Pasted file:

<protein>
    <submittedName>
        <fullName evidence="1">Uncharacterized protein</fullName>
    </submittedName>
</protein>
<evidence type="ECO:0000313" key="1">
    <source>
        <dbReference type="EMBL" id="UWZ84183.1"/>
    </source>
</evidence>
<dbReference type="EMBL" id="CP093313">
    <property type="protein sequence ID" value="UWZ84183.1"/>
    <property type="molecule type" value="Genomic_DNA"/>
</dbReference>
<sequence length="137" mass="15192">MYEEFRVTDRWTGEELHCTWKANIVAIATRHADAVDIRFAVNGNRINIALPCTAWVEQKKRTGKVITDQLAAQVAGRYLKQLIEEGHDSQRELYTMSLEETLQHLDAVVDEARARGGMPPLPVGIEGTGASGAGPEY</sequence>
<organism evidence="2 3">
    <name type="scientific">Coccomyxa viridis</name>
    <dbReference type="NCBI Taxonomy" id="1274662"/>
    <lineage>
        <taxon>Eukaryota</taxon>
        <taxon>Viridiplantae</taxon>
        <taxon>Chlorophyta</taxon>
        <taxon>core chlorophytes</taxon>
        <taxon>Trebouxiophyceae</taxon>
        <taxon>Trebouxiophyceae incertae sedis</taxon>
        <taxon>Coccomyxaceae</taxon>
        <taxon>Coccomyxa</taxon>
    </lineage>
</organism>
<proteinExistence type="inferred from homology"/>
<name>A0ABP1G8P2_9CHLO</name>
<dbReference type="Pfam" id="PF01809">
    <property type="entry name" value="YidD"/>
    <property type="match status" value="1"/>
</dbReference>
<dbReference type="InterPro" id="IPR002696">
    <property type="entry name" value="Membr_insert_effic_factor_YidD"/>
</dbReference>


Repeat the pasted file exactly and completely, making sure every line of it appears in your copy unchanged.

<protein>
    <submittedName>
        <fullName evidence="1">Uncharacterized protein</fullName>
    </submittedName>
</protein>
<evidence type="ECO:0000313" key="1">
    <source>
        <dbReference type="EMBL" id="UWZ84183.1"/>
    </source>
</evidence>
<dbReference type="EMBL" id="CP093313">
    <property type="protein sequence ID" value="UWZ84183.1"/>
    <property type="molecule type" value="Genomic_DNA"/>
</dbReference>
<sequence length="137" mass="15192">MYEEFRVTDRWTGEELHCTWKANIVAIATRHADAVDIRFAVNGNRINIALPCTAWVEQKKRTGKVITDQLAAQVAGRYLKQLIEEGHDSQRELYTMSLEETLQHLDAVVDEARARGGMPPLPVGIEGTGASGAGPEY</sequence>
<organism evidence="2 3">
    <name type="scientific">Coccomyxa viridis</name>
    <dbReference type="NCBI Taxonomy" id="1274662"/>
    <lineage>
        <taxon>Eukaryota</taxon>
        <taxon>Viridiplantae</taxon>
        <taxon>Chlorophyta</taxon>
        <taxon>core chlorophytes</taxon>
        <taxon>Trebouxiophyceae</taxon>
        <taxon>Trebouxiophyceae incertae sedis</taxon>
        <taxon>Coccomyxaceae</taxon>
        <taxon>Coccomyxa</taxon>
    </lineage>
</organism>
<proteinExistence type="inferred from homology"/>
<name>A0ABP1G8P2_9CHLO</name>
<dbReference type="Pfam" id="PF01809">
    <property type="entry name" value="YidD"/>
    <property type="match status" value="1"/>
</dbReference>
<dbReference type="InterPro" id="IPR002696">
    <property type="entry name" value="Membr_insert_effic_factor_YidD"/>
</dbReference>